By Rudy McGillvray
January 06, 2009
In light of the high price of deisel fuel for boats, perhaps
fish traps are not a bad idea. They are and were the most efficient
way to catch fish. They just need better management.
Ok, I'll bet I've got your attention now. There are approximately
20 seine permits out chasing salmon every summer, and they mostly
fish in the same areas, they all have to buy about 500 to 700
gallons of fuel per trip. That is the first adder to the cost
of catching a large amount of salmon. Don't forget the skiff
on the other end of the net. THe time it takes to get to the
fishing grounds, the crew a boat has to have to haul the net
after a set, are all adders to the cost of catching our fish.
Fish traps, on the other hand, do not cost any fuel, once set
in place, and anyone with a seine permit would own a share in
one. That is, the permit owner would be allowed a share of the
fish trapped according to his catch history to the date set by
fisheries managers. Who, in adddition would be the ones actually
operating the traps. The state in its management wisdom, which
has done a fine job so far, would decide the openings and closings
of the trap to shore lead, that would allow sufficient escapement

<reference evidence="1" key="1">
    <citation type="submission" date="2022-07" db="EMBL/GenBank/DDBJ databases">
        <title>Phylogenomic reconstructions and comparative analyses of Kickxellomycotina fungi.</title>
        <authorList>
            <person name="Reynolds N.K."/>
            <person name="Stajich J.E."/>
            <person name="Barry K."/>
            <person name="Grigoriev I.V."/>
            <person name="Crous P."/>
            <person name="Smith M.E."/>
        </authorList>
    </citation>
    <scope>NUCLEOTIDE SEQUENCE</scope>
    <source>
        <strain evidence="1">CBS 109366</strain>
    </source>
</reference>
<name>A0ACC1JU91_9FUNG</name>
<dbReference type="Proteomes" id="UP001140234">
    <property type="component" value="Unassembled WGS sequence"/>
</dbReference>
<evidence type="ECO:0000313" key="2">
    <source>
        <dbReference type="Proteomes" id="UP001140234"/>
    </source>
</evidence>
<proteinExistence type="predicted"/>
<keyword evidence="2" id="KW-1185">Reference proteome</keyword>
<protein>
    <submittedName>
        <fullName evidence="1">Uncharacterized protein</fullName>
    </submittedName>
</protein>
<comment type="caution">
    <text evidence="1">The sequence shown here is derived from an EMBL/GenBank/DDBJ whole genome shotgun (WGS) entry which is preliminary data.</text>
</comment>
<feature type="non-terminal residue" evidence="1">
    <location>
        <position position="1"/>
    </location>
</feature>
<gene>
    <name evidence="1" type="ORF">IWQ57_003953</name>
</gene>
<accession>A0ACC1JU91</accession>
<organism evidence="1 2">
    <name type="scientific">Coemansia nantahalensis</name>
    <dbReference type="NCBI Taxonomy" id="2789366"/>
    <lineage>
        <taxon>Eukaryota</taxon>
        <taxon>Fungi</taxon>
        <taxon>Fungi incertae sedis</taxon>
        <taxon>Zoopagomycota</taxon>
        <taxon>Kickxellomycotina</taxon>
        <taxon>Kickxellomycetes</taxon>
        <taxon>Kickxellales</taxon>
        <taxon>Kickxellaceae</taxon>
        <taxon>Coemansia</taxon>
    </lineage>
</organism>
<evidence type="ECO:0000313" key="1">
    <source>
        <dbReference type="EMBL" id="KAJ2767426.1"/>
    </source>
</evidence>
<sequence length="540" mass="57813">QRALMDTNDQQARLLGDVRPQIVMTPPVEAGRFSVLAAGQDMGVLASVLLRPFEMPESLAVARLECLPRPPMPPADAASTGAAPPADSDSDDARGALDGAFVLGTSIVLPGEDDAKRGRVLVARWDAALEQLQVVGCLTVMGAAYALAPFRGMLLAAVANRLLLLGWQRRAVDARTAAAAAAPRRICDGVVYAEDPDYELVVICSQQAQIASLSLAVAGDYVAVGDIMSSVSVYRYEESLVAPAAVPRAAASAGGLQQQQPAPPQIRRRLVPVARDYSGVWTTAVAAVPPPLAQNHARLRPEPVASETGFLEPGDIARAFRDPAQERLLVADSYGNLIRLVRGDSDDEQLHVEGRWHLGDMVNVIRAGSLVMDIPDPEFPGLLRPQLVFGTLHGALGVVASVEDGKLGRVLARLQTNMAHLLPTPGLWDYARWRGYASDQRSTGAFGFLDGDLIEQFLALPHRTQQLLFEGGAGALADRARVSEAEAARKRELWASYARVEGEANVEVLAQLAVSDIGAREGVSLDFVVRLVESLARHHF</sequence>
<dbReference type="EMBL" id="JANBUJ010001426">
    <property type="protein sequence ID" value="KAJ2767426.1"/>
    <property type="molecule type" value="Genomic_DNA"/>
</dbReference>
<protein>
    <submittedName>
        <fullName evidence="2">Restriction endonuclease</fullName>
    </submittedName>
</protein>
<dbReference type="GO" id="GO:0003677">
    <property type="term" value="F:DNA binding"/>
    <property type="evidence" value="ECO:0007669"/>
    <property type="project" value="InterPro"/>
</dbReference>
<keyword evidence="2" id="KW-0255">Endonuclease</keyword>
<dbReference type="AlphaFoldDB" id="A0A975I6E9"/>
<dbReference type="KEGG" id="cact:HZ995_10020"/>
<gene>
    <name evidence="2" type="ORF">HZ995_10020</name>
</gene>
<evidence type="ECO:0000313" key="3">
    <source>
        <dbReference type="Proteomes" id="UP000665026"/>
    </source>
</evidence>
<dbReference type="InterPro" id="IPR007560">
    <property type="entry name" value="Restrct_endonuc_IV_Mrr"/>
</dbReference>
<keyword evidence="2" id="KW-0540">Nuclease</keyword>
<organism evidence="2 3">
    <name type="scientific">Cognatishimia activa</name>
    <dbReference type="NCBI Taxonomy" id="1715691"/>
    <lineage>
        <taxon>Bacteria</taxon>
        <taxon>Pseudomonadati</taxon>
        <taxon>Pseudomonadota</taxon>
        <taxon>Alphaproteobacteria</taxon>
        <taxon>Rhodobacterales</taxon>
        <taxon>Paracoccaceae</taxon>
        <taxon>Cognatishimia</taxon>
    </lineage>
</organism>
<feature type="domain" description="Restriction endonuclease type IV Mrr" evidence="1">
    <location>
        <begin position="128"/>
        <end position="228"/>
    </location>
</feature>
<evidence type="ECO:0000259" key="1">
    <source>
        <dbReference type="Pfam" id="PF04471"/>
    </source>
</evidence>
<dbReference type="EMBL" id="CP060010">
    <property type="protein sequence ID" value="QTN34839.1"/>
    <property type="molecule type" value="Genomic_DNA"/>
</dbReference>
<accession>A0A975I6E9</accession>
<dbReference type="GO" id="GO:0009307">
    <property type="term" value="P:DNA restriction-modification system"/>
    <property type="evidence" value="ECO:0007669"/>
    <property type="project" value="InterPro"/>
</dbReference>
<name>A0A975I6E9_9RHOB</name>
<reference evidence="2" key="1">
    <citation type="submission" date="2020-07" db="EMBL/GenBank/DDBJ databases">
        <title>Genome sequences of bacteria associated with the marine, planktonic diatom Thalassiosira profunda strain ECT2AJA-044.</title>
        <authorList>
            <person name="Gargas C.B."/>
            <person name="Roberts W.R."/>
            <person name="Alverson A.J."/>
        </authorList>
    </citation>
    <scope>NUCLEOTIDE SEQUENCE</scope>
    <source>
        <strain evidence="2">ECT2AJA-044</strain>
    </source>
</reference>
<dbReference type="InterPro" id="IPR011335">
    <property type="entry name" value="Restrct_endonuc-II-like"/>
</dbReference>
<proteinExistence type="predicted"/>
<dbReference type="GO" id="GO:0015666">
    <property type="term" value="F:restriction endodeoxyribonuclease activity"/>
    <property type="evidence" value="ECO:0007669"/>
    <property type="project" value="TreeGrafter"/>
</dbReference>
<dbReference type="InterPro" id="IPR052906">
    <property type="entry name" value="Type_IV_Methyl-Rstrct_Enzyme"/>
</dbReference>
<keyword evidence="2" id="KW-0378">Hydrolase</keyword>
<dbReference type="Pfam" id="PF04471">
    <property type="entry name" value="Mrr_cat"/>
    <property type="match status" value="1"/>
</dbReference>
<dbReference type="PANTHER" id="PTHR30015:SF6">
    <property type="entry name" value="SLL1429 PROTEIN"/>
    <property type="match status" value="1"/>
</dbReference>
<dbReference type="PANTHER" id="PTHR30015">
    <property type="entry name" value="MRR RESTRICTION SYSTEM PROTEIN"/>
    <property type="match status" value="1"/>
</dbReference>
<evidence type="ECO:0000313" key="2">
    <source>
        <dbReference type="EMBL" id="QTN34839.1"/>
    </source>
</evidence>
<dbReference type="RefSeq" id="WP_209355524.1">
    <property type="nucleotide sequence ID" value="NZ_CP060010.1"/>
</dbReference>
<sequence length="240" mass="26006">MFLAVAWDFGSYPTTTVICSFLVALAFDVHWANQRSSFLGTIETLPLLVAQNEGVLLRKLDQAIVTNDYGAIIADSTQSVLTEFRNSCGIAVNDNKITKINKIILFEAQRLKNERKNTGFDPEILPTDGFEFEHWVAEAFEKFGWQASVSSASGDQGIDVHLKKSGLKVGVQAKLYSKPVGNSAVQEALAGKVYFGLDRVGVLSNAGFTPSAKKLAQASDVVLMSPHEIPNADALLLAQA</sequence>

to ensure future runs of salmon. The persons actually working
the trap would be employees of the state fish and game unit,
where the trap is operating. The seiners and gillnetters, who
don't want to pay for high-priced fuel, would share in the costs
of trap operation, and benefit through share ownership in the
The public would benefit from perhaps a lower priced, healthy
wild product. I tend to see it as a win-win situation. Less high-cost
fuel burned, less expense costs in catching said fish. And the
least damage to the fish caught.
Just something to contemplate while sitting around trying to
think of ways to help "green" the planet.
Yours, in efficient fishing,
About: "Long-time resident,
since before statehood."
Received January 06, 2009 -
Published January 06, 2009
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